Related provisions for PERG 6.3.3

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PERG 6.7.15GRP
A manufacturer or retailer may undertake an obligation to ensure that the customer becomes a party to a separate contract of insurance in respect of the goods sold. This would include, for example, a contract for the sale of a freezer, with a simple warranty in relation to the quality of the freezer, but also providing insurance (underwritten by an insurer and in respect of which the customer is the policyholder) covering loss of frozen food if the freezer fails. The FSA is unlikely
PERG 6.7.16GRP
The FSA distinguishes the contract in PERG 6.7.15 G from a contract under which the manufacturer or retailer assumes the obligation to provide the customer with an indemnity against loss or damage if the freezer fails, but takes out insurance to cover the cost of having to provide the indemnity to the customer. The obligation to indemnify is of a different nature from the seller's or supplier's usual obligations as regards the quality of goods or services and is an insurance obligation.
PERG 6.7.17GRP
The following are examples of typical warranty schemes operated by motor dealers. Provided that, in each case, the FSA is satisfied that the obligations assumed by the dealer are not significantly more extensive in content, scope or duration that a dealer's usual obligations as to the quality of motor vehicles of that kind, the FSA would not usually classify the contracts embodying these transactions as contracts of insurance.(1) The dealer gives a verbal undertaking to the purchaser
The activity in article 25(1) is carried on only if the arrangements bring about, or would bring about, the transaction to which the arrangement relates. This is because of the exclusion in article 26 of the Regulated Activities Order (Arrangements not causing a deal). Article 26 excludes from article 25(1) arrangements which do not bring about or would not bring about the transaction to which the arrangements relate. In the FSA's view, a person would bring about a contract of
PERG 5.6.14GRP
Insurance undertakings do not fall within the terms of this exclusion and so will be arrangingcontracts of insurance, in addition to effecting and carrying out contracts of insurance.
Advice about contracts of insurance will come within the regulated activity in article 53 of the Regulated Activities Order only if it relates to a particular contract of insurance. So, generic or general advice will not fall under article 53. In particular:(1) advice would come within article 53 if it took the form of a recommendation that a person should buy the ABC Insurers motor insurance;(2) advice would not relate to a particular contract if it consists of a recommendation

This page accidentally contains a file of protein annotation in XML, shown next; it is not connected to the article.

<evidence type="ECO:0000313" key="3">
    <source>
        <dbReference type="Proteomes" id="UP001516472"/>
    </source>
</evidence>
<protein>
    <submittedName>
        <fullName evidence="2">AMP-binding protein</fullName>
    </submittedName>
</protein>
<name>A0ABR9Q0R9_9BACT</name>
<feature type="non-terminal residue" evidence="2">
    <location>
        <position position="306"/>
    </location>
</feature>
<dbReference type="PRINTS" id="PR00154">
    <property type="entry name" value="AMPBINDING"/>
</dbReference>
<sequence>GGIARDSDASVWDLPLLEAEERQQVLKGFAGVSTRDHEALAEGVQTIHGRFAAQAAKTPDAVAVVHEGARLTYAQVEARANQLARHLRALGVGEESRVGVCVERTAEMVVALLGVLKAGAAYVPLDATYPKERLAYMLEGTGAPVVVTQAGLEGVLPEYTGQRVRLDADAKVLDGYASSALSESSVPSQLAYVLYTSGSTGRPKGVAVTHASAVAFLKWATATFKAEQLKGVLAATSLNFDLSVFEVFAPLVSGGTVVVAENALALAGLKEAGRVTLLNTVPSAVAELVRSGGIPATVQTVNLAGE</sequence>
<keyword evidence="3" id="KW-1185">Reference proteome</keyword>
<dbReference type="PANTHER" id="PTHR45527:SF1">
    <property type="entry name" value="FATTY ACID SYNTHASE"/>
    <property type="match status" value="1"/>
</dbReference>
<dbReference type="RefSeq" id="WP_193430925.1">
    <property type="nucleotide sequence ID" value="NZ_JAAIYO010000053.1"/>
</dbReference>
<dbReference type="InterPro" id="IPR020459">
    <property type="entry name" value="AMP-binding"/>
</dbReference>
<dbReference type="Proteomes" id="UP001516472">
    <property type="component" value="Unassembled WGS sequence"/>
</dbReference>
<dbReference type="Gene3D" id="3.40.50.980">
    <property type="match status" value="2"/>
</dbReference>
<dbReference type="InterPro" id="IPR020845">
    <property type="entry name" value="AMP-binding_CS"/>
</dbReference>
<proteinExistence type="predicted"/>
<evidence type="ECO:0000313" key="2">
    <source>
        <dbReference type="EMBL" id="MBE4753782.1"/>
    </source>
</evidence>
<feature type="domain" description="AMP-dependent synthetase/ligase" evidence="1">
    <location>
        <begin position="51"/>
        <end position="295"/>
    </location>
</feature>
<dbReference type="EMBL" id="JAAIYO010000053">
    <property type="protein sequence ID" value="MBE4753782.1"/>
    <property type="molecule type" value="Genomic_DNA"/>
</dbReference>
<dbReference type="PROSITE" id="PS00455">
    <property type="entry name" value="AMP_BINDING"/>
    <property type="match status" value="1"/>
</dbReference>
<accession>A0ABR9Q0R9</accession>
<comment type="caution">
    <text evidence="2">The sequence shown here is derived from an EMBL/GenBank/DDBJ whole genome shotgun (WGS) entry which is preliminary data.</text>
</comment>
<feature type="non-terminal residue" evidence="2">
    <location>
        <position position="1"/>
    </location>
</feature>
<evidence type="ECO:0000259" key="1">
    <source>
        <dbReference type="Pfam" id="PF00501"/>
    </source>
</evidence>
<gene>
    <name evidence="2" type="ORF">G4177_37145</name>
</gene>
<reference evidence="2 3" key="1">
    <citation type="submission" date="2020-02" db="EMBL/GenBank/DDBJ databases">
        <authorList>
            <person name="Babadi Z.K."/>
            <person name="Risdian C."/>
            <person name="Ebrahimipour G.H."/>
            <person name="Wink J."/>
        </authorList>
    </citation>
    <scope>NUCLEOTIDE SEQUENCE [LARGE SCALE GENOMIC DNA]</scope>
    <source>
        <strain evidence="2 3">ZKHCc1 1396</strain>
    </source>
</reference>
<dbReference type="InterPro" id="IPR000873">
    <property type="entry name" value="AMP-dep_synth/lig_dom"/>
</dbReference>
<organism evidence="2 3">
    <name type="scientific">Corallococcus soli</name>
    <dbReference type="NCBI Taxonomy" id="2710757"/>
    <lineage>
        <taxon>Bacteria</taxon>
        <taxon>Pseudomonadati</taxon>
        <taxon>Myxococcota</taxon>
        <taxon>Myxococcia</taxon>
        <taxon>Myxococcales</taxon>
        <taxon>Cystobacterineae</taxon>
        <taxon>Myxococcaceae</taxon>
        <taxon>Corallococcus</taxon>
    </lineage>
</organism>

PERG 5.8.14GRP
Generally speaking, advice on the merits of using a particular insurance undertaking, broker or adviser in their capacity as such, does not amount to advice for the purpose of article 53. It is not advice on the merits of buying or selling a particular contract of insurance (unless, in the circumstances, the advice amounts to an implied recommendation of a particular policy).
Under most commercial contracts with a customer, a provider will assume more than one obligation. Some of these may be insurance obligations, others may not. The FSA will apply the principles in PERG 6.5.4 G, in the way described in (1) to (3) to determine whether the contract is a contract of insurance.(1) If a provider undertakes an identifiable and distinct obligation that is, in substance an insurance obligation as described in PERG 6.5.4 G, then, other things being equal,
The following factors are also relevant.(1) A contract is more likely to be regarded as a contract of insurance if the amount payable by the recipient under the contract is calculated by reference to either or both of the probability of occurrence or likely severity of the uncertain event.(2) A contract is less likely to be regarded as a contract of insurance if it requires the provider to assume a speculative risk (ie a risk carrying the possibility of either profit or loss)
A firm should bear in mind the restriction on rejecting claims for non-disclosure (). Ways of ensuring a customer knows what he must disclose include:(1) explaining the duty to disclose all circumstances material to a policy, what needs to be disclosed, and the consequences of any failure to make such a disclosure; or(2) ensuring that the customer is asked clear questions about any matter material to the insurance undertaking.
The Regulated Activities Order, which sets out the activities for which authorisation is required, does not attempt an exhaustive definition of a 'contract of insurance'. Instead, it makes some specific extensions and limitations to the general common law meaning of the concept. For example, it expressly extends the concept to fidelity bonds and similar contracts of guarantee, which are not contracts of insurance at common law, and it excludes certain funeral plan contracts, which